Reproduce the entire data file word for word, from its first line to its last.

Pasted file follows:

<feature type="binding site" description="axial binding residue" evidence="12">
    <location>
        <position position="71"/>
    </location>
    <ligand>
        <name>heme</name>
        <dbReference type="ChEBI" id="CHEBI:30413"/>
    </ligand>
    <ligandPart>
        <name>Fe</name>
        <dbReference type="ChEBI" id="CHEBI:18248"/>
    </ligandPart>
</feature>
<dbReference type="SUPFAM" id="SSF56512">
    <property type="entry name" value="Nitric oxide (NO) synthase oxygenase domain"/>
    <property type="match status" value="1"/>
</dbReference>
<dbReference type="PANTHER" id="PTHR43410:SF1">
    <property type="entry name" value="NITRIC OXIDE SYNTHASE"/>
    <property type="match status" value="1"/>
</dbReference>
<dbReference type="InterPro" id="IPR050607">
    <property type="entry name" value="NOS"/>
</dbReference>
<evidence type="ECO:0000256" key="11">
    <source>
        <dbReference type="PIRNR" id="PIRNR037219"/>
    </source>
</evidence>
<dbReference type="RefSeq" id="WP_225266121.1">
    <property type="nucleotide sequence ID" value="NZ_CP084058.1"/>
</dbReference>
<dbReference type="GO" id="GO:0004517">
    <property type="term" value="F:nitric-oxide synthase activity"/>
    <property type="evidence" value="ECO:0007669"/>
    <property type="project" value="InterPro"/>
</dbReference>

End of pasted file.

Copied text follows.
<feature type="binding site" description="axial binding residue" evidence="12">
    <location>
        <position position="71"/>
    </location>
    <ligand>
        <name>heme</name>
        <dbReference type="ChEBI" id="CHEBI:30413"/>
    </ligand>
    <ligandPart>
        <name>Fe</name>
        <dbReference type="ChEBI" id="CHEBI:18248"/>
    </ligandPart>
</feature>
<dbReference type="SUPFAM" id="SSF56512">
    <property type="entry name" value="Nitric oxide (NO) synthase oxygenase domain"/>
    <property type="match status" value="1"/>
</dbReference>
<dbReference type="PANTHER" id="PTHR43410:SF1">
    <property type="entry name" value="NITRIC OXIDE SYNTHASE"/>
    <property type="match status" value="1"/>
</dbReference>
<dbReference type="InterPro" id="IPR050607">
    <property type="entry name" value="NOS"/>
</dbReference>
<evidence type="ECO:0000256" key="11">
    <source>
        <dbReference type="PIRNR" id="PIRNR037219"/>
    </source>
</evidence>
<dbReference type="RefSeq" id="WP_225266121.1">
    <property type="nucleotide sequence ID" value="NZ_CP084058.1"/>
</dbReference>
<dbReference type="GO" id="GO:0004517">
    <property type="term" value="F:nitric-oxide synthase activity"/>
    <property type="evidence" value="ECO:0007669"/>
    <property type="project" value="InterPro"/>
</dbReference>